There are many different types found throughout the world, but only one Cypripedium calceolus is native to Britain. The specific name calceolus derives from the Latin for 'shoe', and like the English name, refers to the slipper-like appearance of the pouch.
Darwin and the Lady's Slipper
As a ‘deceptive flower’, the orchid’s pouch gives off a honey smell that implies an abundant supply of nectar. Insects land on the "lip", wander towards the greatest intensity of scent, only to discover itself on the smooth inner surface of the lip and that there is no nectar at all. Downward inclined hairs prevent it going back the way it came. The insect must then find its way to a small opening at the base of the flower and in the process of wriggling its way through, it deposits pollen collected from other encounters with Lady's Slippers, ensuring pollination.
Deceptive flowers are great examples of nature adapting and evolving to ensure their continued existence. Look out for the Bee Orchid, with a flower that mimics the look and smell of a bumble bee. They line the sandy paths at Wood Lane nature reserve in July.
In trying to illustrate his theory of adaptations in nature, Darwin propagated numerous orchids, but was always unsuccessful in growing a Lady's Slipper. It was a species that caused him huge frustration - a mystery that he carried to his grave.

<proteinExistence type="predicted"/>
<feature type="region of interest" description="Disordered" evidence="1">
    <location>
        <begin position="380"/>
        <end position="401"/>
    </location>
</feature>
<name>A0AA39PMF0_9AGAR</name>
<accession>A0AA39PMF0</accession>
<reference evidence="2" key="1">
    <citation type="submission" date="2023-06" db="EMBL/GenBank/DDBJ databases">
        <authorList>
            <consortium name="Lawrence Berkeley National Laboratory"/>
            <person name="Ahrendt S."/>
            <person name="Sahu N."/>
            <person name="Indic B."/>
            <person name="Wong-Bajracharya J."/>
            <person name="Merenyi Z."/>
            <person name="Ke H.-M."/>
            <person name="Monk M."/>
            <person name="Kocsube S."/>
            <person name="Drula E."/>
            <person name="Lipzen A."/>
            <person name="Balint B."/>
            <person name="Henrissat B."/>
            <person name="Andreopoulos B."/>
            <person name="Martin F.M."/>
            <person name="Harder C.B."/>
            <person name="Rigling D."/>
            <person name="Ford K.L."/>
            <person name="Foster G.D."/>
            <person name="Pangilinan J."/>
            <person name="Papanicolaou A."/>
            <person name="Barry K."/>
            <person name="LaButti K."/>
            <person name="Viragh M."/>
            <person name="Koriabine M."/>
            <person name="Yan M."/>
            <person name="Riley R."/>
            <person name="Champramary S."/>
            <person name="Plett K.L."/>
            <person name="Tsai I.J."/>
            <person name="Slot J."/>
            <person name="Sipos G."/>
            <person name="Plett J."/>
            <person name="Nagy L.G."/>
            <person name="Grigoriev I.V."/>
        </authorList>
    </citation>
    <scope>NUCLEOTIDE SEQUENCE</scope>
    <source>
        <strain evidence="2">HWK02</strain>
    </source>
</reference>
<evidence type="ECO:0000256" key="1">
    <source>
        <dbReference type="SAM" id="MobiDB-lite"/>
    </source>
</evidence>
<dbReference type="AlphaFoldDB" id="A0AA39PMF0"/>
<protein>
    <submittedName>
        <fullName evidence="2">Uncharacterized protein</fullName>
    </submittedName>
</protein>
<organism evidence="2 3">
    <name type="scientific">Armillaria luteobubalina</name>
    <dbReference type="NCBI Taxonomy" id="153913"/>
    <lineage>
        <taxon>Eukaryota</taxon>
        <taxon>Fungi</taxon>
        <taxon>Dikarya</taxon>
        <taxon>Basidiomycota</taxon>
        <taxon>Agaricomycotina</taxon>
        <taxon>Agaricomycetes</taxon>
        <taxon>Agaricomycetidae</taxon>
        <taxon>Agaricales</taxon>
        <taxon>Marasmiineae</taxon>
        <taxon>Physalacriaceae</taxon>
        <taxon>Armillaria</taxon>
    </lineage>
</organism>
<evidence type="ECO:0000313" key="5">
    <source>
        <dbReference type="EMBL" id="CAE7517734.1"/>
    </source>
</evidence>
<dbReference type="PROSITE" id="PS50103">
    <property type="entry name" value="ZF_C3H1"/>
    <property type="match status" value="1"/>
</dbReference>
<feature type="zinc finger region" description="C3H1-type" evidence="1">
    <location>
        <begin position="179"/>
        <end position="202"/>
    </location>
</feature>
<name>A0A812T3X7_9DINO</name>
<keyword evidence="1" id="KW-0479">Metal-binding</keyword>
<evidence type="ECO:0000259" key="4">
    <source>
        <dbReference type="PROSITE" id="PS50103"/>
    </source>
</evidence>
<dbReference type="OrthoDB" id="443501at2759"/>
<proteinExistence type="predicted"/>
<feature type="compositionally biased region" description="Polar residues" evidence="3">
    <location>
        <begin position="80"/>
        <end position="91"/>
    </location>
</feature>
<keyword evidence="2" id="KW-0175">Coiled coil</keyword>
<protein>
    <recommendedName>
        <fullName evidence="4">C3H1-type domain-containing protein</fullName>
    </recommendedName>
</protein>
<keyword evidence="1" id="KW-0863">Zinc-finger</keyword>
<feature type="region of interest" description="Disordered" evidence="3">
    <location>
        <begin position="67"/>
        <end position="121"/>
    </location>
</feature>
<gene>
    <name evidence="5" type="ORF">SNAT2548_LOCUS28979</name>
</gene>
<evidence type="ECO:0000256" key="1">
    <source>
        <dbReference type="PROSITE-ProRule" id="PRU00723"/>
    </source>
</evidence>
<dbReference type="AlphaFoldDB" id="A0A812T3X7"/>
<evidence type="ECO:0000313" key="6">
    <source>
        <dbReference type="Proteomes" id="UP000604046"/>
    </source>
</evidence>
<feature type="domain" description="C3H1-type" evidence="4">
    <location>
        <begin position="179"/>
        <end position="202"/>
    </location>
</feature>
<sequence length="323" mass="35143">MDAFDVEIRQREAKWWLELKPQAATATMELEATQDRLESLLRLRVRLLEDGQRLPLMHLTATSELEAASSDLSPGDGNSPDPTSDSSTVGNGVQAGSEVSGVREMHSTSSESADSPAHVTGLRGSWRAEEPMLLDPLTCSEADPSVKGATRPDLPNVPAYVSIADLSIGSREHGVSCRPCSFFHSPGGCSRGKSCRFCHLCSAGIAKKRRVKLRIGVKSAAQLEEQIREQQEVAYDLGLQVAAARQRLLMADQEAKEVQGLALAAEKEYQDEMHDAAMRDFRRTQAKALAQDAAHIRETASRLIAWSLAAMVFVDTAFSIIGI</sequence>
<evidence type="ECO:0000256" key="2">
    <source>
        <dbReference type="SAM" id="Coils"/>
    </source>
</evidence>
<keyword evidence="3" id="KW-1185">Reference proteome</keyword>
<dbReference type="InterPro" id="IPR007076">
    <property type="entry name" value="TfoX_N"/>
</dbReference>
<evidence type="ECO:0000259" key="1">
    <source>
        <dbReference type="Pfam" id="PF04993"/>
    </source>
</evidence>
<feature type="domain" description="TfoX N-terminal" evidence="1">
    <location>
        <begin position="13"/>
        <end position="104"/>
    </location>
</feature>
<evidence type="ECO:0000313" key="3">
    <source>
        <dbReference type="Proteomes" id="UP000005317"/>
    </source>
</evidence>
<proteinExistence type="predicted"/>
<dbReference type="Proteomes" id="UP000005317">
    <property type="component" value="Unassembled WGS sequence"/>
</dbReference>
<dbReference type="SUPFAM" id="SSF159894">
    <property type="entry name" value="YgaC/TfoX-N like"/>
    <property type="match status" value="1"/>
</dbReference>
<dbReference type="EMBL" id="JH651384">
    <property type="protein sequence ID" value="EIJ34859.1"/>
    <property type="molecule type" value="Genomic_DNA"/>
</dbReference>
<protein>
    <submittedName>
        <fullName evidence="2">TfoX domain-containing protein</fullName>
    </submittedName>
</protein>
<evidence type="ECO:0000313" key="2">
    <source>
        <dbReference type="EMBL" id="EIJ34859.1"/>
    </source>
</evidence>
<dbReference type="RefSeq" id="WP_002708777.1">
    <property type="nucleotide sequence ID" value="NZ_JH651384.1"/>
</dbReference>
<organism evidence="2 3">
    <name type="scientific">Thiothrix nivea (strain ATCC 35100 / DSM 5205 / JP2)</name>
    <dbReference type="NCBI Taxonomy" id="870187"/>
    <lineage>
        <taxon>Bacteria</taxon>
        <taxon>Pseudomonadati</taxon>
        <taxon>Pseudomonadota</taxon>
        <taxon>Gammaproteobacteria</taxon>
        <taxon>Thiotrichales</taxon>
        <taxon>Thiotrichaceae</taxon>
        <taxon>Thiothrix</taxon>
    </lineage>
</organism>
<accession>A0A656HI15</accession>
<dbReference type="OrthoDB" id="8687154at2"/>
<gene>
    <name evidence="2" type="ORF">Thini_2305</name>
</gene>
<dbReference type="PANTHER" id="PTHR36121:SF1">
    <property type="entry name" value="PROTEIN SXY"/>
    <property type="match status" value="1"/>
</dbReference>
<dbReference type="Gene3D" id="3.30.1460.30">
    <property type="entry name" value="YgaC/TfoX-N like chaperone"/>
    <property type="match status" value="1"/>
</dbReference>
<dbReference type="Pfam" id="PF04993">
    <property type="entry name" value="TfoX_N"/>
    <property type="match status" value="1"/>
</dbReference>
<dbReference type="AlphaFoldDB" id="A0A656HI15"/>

In 1990 researchers discovered that Lady's Slipper Orchids could also reproduce asexually. It has underground branching stems that produce a clone of the parent plant. This ability has allowed the species to avoid extinction- another prime example of nature's will to survive.
In the UK the species was formerly widespread (but never common) across northern England, particularly in the limestone area of the Yorkshire Dales. It suffered a serious decline in the 19th Century due to over collection by gardeners. At one point there was just a single flowering plant in existence!
High tech propagation techniques – just like the ones used for the orchids on sale in supermarkets – have led to a successful species recovery programme.
It has been reintroduced to its former range, using propagated plants from wild stock. The site supporting the native population is a European protected site that is kept a secret to safeguard it.
A plaster impression of a Lady's Slipper can be seen in the Unitarian Church in Shrewsbury and it commemorates Darwin's association with this mysterious flower.
I can faithfully report that Charles Darwin is delighted that lady’s Slipper Orchids are safe.
An excerpt from Darwin's Fertilisation of Cypripediums (1867)
As the sexes of Orchids form a subject of considerable interest, I beg to forward you the accompanying specimens of Cypripedium insigne. Of this I have several plants, all however originally derived from the same piece, but in spite of numerous attempts, I have uniformly failed to fertilise the flowers.